• Email
  • Single Page
  • Print

They Shined Together

vendler_1-030713.jpg
A. Duncan Williams; Hulton Archive/Getty Images
At left, Edward Thomas, Steep, East Hampshire, 1914; at right, Robert Frost, 1913. Frost had moved to England in 1912, and between 1913 and his return to the US in 1915, Helen Vendler writes, he and Thomas ‘were as inseparable as they could manage to make themselves.’

Although the English poet Edward Thomas was born in 1878, Now All Roads Lead to France opens in 1913, when Thomas (already a widely published writer of prose) was thirty-five. A year later, encouraged by Robert Frost (then living in England), he wrote his first poems since his undergraduate days. On April 9, 1917, he was killed at the front in France. He is better known in England (with its appreciation of the poets of World War I) than in the United States. This new biography, written by the young English poet and Faber editor Matthew Hollis, was originally published by Faber in 2011 to considerable acclaim; the present book is a Norton reprint directed at American readers. It declares itself as a biography of Thomas’s last four years, emphasizing his literary acquaintances in London, the state of contemporary “Georgian” poetry, and his efforts to understand—after the momentous encounter and exchange of letters with Frost—the direction of his own new and surprising poetic work. It is also the wrenching story of Thomas as husband and father, at times more humanly interesting than the tale of his literary career.

Although Hollis gives generous space to the poetry, one needs the amplitude and range of Andrew Motion’s reflections in The Poetry of Edward Thomas (1980) and Edna Longley’s scholarly commentary in The Annotated Collected Poems (2008) to come to satisfactory terms with the poetry itself. By contrast, a biographer’s chief duty (beyond accuracy to fact) is to vivify the subject’s life and open it to speculation. Hollis—like his predecessors in 1939 (John Moore), 1970 (William Cooke), 1980 (Andrew Motion), and 1985 (R. George Thomas)—has to attempt the awkward integration of the actions of the life with the efforts of the imagination. In restricting himself (after a quick initial overview) to the last four years of Thomas’s life, Hollis simplifies the biographical task, not without loss.

The closing years are of course the thrilling ones—Thomas meets Frost in London in 1913, begins (for the first time since Oxford) to write poetry, feels guilty (in complex ways, including the fear of cowardice) about watching others die while he remains at home, decides to enlist, trains as an officer (in part for the higher pay), volunteers for the front, and courts death. When the death arrives (from a bomb blast in Arras) it is both shocking and unsurprising.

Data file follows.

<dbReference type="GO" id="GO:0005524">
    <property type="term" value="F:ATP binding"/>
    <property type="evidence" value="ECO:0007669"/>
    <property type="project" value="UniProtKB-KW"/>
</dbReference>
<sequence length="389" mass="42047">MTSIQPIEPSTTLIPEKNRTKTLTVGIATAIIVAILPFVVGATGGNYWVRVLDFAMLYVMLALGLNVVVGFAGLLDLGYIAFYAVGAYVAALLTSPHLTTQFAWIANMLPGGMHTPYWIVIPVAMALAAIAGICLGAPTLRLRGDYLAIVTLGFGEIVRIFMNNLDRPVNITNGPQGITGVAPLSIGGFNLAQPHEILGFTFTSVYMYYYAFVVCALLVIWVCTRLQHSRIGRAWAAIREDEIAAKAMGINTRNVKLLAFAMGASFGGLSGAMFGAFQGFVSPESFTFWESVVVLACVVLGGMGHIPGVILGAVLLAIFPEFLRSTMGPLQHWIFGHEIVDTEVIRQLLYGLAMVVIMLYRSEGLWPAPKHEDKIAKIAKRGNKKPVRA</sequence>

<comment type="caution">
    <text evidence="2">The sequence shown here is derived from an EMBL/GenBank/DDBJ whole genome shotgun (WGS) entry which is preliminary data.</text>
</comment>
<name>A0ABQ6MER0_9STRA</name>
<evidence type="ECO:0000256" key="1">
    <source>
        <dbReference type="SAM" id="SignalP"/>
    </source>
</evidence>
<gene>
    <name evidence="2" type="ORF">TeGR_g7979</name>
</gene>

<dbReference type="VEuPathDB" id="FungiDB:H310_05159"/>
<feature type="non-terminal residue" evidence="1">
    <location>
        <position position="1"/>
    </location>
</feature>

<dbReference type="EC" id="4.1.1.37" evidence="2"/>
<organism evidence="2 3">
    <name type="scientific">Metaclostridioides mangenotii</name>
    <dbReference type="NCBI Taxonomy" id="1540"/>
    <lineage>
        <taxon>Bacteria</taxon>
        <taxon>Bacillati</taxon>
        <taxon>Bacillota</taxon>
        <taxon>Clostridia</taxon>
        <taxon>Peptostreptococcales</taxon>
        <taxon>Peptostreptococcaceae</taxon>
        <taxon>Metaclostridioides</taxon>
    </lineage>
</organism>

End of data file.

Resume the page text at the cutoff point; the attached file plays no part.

What is lost, however, in restricting the biography to the close of life is a penetrating and particular sense of the preceding thirty-five grinding years of Thomas’s existence, which were agonizing in being both successful (externally) and unsuccessful (internally). A series of breakdowns led Thomas to judge himself a failure in both his literary and his domestic roles. (Hollis, in 2011, imagines him bipolar; Motion, in 1980, imagined him plunged into a schizoid state by the repression of his creative gift.) Thomas’s wife Helen described his depression as a combination of anxiety and a “melancholy which had its roots in no material circumstances but came to cloud his spirits and our life, unbidden and uncontrollable.” What is certain is that Thomas was helpless against the onslaught of his nerves, and that he was contemptuous of his own prose. In the middle of composing The Heart of England (1906), an account of his travels in the English countryside, he wrote (mentioning two travel writers he admired) that his own book was “pseudo-genial…Borrow & Jefferies sans testicles & guts.”

Thomas made his early fame as a vivid literary critic, a bold and prescient reviewer (of Hardy, Yeats, Lawrence, Pound, and Frost, among others), and an uneven writer of prose about the English landscape. The scholar R. George Thomas describes the prose output as “staggering”: Thomas’s own index to his 1900–1914 writing reveals that in this period he had written “just over a million words about 1,200 books.” Any modern writer would blanch at the idea of writing “a million words”—while marrying, having four children, frequently moving house, being undone by depression, and incurring escalating expenses. The total is painful to contemplate.

Thomas was a compulsive walker (especially during the periods of nervous energy succeeding months of low spirits), and he loved the natural world, from clouds to birds, with an intensity and a degree of symbolic self-projection that won him many readers in his lifetime, and will perhaps draw more as ecological literature rises in appeal. The Oxford Prose Writings, planned for six volumes (of which two were published in 2011), will unfold the energetic variety of Thomas’s prose work: critical reviews, biographies (which he considered hackwork), reflections on poetry, accounts of the British landscape, a short autobiography, a novel.*

While much of this work was undertaken on desperate commission to support his wife and children, he never could be an irresponsible writer, and the prose, despite his own denigration of it as “hackery,” achieves distinction and charm in passage after passage. Now, reading Hollis’s biography of the last years, and Longley’s admirable edition of the poems, one longs for an ampler Selected Letters. The 165-page Oxford edition of 1995 can’t serve as an adequate measure of Thomas’s torrent of letters—acute, sardonic, clever, warmhearted, spontaneous, amused, finely descriptive, and achingly personal. Over a thousand of these were written to his wife Helen over the eighteen years of their courtship and marriage.